On one of my last days in Myanmar, I made plans to rise before dawn and go to Taung Tha Man Lake and photograph the famous U Bein Bridge, the spindly teak bridge whose planks were taken from the old royal palace at Inwa. In spite of its noble provenance, the long, narrow bridge is rather ramshackle in appearance; at three-quarters of a mile long and with no railings, you catch your breath as you watch locals cross, certain that someone will slip off the edge and into the water. The bridge is one of the country’s most famous sights, and is especially picturesque at daybreak or in the vivid hues of a sunset.
So I made arrangements at my hotel to have a taxi waiting for me before the sun was up. I wanted to be sure to have time to get to the lake and set up my gear before the sun rose and before the inevitable tour groups arrived.
But there’s one thing I’ve learned in my travels. Sometimes — often — things don’t go as we plan. When I came down to the hotel lobby, there was no taxi waiting outside and as it was quite early in the morning, the hotel staff were asleep behind the front desk. It was one of my last days in Myanmar, and I had waited until nearly the end of my trip to photograph U Bein Bridge, and now it seemed that I might miss the early daylight over the lake altogether.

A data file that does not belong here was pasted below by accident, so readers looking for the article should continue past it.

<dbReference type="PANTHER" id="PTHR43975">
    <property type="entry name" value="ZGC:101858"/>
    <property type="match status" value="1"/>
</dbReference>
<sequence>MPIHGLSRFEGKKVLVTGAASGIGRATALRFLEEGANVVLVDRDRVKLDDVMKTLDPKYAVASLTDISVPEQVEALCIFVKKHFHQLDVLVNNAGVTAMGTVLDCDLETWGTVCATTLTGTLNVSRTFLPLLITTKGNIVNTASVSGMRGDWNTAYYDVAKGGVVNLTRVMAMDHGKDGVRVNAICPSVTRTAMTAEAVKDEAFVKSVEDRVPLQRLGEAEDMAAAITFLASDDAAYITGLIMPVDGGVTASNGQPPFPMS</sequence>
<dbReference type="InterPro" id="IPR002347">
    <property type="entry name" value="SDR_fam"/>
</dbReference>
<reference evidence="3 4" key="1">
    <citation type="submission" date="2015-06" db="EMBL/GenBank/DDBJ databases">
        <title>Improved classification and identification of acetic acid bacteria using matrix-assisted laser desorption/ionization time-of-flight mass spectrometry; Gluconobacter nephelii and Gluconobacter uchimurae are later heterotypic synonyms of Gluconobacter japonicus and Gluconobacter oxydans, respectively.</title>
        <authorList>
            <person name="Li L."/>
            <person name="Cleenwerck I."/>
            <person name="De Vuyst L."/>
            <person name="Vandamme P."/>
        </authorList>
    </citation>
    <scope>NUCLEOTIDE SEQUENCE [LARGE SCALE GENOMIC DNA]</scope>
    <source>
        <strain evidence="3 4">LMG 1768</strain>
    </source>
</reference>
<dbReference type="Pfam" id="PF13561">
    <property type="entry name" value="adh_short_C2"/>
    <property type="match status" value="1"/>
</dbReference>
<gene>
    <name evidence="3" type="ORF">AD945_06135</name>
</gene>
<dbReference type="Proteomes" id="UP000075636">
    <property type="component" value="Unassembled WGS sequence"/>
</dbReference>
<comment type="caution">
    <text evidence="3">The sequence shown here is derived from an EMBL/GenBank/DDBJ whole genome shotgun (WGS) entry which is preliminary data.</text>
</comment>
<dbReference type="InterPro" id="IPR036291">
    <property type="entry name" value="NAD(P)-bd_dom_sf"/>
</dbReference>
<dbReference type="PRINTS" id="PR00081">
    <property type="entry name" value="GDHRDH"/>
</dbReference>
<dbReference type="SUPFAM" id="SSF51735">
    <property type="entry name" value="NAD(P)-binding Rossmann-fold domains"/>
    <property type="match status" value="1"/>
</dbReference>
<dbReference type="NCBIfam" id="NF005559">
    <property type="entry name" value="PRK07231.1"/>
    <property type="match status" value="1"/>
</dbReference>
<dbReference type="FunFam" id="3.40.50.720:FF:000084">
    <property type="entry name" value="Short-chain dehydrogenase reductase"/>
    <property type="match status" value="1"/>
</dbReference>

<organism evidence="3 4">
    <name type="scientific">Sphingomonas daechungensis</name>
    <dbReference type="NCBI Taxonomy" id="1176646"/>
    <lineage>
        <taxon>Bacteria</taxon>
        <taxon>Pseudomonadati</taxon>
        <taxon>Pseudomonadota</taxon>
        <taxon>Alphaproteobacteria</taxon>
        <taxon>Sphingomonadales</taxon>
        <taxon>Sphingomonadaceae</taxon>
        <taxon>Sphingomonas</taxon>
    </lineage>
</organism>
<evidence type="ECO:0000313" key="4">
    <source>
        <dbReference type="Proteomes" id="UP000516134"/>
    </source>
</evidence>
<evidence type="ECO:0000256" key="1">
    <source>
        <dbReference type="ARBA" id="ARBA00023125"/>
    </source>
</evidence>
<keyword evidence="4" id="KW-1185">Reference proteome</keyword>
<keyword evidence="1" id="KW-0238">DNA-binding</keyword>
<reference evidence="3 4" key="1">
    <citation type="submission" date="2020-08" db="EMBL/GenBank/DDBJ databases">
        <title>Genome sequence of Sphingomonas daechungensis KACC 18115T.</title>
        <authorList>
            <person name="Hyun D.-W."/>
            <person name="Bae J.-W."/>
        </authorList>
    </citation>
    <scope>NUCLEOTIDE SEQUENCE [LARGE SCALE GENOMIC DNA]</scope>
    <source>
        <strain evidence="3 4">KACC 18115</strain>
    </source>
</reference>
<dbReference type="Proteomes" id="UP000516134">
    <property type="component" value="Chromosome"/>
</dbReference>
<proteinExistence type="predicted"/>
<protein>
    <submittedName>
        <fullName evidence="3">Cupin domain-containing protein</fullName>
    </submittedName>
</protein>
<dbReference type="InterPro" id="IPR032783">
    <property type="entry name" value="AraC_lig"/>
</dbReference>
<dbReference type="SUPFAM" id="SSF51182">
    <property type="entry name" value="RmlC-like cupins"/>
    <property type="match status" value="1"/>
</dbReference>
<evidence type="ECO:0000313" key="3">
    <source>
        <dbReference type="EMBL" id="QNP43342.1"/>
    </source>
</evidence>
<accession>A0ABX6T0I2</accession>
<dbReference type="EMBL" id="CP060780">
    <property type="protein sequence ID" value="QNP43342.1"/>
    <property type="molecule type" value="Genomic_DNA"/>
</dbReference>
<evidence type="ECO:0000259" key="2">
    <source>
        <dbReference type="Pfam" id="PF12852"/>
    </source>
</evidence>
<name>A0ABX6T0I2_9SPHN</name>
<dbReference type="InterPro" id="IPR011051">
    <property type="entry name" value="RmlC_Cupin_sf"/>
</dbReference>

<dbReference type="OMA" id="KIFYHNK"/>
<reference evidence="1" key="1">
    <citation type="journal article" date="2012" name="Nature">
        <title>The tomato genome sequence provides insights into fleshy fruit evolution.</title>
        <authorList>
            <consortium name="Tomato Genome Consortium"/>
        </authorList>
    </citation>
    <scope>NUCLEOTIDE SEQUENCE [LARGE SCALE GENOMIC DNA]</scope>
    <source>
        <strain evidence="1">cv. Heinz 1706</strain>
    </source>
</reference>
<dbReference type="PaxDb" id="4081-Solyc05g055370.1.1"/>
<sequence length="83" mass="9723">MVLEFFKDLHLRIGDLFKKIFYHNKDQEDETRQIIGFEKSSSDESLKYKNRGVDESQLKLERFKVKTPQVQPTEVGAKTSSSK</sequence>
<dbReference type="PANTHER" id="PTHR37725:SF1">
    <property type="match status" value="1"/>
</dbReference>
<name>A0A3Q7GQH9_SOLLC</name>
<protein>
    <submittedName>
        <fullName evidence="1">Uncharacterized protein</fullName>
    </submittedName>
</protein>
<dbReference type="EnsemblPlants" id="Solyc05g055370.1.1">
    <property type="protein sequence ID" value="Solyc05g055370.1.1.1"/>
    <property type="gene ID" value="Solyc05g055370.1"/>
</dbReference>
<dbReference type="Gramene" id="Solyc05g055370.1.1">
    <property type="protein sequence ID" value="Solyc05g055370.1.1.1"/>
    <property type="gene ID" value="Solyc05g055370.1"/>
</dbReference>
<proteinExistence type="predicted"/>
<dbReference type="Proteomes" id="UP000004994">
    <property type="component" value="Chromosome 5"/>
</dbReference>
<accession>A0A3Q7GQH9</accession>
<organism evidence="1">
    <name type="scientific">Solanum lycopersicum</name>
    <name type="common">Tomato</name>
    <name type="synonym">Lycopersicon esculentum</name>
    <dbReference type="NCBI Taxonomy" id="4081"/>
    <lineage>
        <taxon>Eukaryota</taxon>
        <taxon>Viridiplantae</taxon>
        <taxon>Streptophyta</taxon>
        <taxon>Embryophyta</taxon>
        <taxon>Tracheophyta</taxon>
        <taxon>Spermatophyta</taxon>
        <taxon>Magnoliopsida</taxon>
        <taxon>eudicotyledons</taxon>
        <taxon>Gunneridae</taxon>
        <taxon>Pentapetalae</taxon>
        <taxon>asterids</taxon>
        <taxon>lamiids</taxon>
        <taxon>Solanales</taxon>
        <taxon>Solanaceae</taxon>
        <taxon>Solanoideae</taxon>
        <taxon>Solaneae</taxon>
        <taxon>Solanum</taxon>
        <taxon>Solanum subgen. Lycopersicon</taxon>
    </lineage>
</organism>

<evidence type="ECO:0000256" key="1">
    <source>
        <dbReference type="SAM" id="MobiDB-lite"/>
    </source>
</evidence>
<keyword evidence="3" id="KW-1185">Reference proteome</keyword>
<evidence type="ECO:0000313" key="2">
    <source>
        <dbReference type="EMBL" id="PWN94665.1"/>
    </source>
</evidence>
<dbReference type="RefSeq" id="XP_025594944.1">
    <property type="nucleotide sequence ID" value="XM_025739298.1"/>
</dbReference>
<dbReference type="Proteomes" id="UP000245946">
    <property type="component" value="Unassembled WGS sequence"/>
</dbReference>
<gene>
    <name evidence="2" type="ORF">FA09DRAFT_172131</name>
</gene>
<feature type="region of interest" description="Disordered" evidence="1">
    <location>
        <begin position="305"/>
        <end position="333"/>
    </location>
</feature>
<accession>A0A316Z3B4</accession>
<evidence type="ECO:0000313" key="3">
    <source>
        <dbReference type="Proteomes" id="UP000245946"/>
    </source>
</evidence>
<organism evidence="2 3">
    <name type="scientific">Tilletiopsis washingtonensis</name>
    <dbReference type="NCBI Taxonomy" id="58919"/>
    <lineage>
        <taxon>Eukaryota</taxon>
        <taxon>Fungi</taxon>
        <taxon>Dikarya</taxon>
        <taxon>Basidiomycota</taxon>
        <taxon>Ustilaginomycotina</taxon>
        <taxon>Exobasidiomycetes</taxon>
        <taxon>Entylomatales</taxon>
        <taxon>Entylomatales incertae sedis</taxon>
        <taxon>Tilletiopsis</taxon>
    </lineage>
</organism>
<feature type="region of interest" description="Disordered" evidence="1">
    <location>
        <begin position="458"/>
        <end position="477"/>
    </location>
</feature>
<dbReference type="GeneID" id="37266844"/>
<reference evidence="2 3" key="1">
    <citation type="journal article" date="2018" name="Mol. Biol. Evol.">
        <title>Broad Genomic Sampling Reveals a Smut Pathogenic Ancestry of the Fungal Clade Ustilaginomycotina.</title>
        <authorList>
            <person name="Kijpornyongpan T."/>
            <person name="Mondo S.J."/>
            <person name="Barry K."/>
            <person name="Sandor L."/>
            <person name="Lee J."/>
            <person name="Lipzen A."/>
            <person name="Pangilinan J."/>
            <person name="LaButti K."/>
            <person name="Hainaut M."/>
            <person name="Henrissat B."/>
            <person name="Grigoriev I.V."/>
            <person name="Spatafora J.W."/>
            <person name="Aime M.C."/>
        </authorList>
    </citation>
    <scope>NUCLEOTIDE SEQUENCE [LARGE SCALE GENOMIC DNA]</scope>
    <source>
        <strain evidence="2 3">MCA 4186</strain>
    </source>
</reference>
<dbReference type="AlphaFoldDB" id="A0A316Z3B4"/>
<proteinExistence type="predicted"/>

Reluctantly, I woke one of the sleeping men at reception and explained my problem. And with the kindness and generosity of spirit that is so characteristic of Myanmaris, he didn’t grumble at being awakened or at the missing taxi. Instead, with the calm, pleasant disposition I’d come to know well in my time in Myanmar, he hustled me into his own car and drove me to the lake himself. It was a small gesture in the grand scheme of things, but one that is emblematic of the country and its people.